Notice the motorcycle in a right hand turn has tires tilted to the right and even as the tire is pointed straight ahead, the motorcycle is turning to the right. The rounded tires on the motorcycle allow the G forces created by the bike's curving motion to be transferred downward, pushing the rider downward on the seat, compressing the suspension, pushing the tires harder into the surface of the road and increasing the friction of the tires on the asphalt.

By contrast, the car in a right hand turn has tires which are straight up and down, or slightly tilted out to the left, and the front tires are pointed in the direction of the turn. All the G forces created by the curving motion of the automobile are pulling the car outward toward the left side of the road.

A myth exists that leaning a motorcycle reduces the cornering grip (friction) of the tires. Notice that the mass of the vehicle does not change—if it weighed 600 lbs. on a straightaway, it still weighs 600 lbs. in a curve. However, gravity works in corners to help us out. Friction is actually increased when g-forces come into play. Camber thrust and total grip is also affected by centrifugal force as the motorcycle leans when going around a corner. Cornering causes centrifugal force to press the tires downward into the asphalt, compressing both the front and rear suspension springs, reducing ground clearance. Although reduced ground clearance can possibly cause the foot peg (or some other part) to scrape the ground. As long as there is tire tread touching the ground, without some other part of the bike disrupting tire contact, then the motorbike will still produce full cornering grip. The harder a rubber tire is squished into the ground, the more grip it produces. Camber thrust literally compresses the motorcycle tire as the rubber tries to roll under the wheel rim. Cars can't do this trick since the inside tires lose as much grip as the outside tires gain. Traditional car suspensions lose camber thrust completely in turns. The faster a motorbike rider goes through the same turn, the more grip he has to work with (until the bike drags). At a 45 degree lean angle, a motorcycle has nearly 50% more "weight" pressing the tires into the pavement, and thus benefits from nearly 50% more grip than it does when it is vertical, thanks to centrifugal force and camber thrust.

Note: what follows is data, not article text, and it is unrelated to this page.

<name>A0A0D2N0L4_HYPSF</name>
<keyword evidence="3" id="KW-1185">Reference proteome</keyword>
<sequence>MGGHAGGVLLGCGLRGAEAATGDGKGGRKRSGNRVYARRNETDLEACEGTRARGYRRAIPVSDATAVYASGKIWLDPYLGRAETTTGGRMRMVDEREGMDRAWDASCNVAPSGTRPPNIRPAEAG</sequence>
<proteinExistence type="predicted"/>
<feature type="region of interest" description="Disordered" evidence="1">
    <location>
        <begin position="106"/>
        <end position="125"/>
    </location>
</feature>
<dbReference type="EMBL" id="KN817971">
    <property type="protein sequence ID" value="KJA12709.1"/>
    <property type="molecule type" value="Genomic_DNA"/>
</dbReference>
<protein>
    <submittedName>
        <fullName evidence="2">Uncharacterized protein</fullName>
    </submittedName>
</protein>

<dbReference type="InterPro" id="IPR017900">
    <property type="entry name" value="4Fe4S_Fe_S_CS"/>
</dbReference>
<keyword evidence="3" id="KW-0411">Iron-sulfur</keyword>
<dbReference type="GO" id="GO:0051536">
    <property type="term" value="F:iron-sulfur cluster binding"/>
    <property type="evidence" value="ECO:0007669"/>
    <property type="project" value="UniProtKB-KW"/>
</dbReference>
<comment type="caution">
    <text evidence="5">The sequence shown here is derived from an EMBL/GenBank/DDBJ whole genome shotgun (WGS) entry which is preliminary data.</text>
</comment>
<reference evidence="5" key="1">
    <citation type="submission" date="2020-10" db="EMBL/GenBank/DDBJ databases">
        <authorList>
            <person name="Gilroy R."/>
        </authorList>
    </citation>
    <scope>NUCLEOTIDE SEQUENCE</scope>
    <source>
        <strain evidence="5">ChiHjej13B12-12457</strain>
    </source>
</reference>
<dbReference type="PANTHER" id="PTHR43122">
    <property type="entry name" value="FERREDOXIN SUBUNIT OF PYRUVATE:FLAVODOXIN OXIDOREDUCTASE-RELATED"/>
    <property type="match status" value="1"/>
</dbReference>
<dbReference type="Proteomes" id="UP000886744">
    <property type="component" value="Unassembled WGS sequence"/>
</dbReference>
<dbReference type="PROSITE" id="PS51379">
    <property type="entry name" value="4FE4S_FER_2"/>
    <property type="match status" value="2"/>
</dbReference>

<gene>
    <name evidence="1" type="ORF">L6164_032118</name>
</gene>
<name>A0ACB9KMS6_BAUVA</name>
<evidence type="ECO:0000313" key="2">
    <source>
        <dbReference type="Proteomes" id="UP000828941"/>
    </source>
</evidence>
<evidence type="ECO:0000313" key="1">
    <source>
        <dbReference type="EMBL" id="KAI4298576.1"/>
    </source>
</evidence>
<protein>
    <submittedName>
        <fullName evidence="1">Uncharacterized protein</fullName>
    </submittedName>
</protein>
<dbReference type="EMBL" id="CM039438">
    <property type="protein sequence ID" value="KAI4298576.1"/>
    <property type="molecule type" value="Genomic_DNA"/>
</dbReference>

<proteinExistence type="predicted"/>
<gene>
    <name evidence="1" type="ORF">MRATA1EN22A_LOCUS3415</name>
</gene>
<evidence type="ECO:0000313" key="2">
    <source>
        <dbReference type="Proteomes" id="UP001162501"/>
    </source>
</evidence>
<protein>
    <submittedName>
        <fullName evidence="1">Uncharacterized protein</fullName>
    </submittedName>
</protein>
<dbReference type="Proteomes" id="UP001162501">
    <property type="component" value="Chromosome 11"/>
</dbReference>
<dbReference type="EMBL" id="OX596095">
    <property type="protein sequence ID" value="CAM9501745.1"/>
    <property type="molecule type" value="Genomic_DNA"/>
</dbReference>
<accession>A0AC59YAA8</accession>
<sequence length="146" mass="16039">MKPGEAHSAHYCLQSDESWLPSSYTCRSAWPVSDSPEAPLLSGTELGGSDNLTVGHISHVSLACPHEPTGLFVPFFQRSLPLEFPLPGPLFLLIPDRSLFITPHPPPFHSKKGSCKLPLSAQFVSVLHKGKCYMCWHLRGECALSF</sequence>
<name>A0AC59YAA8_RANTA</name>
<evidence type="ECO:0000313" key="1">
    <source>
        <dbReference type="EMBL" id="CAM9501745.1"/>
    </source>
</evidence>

Obviously, motorcycles do not behave in an identical manner when compared to an automobile. It is a myth that motorcycles are initially steered by turning "normally" (steer left to turn left) and shifting weight toward the turn (leaning the body) to get the bike to initially lean into a curve. How can a motorcycle be steered in the same direction as a car when it leans in the opposite direction compared to a car? Well, it just can't be.

Return to Home Page

Chapter 1. Let's Look at Some Data

Chapter 2. Risk Management

Chapter 3. Two Wheeled Physics

Chapter 4. Countersteering: Cornering Techniques

Chapter 5. Gravity Is a Good Thing

Chapter 6. Gyroscopic Precession: Nature's Power Steering

Chapter 7. Braking: Weight Transfer and Maximum Performance

Chapter 8. Controlling Slides and Tank Slappers: Mind Over Matter

Chapter 9. Group Riding

Chapter 10. Riding Etiquette

Chapter 11. MSF Courses- Editorial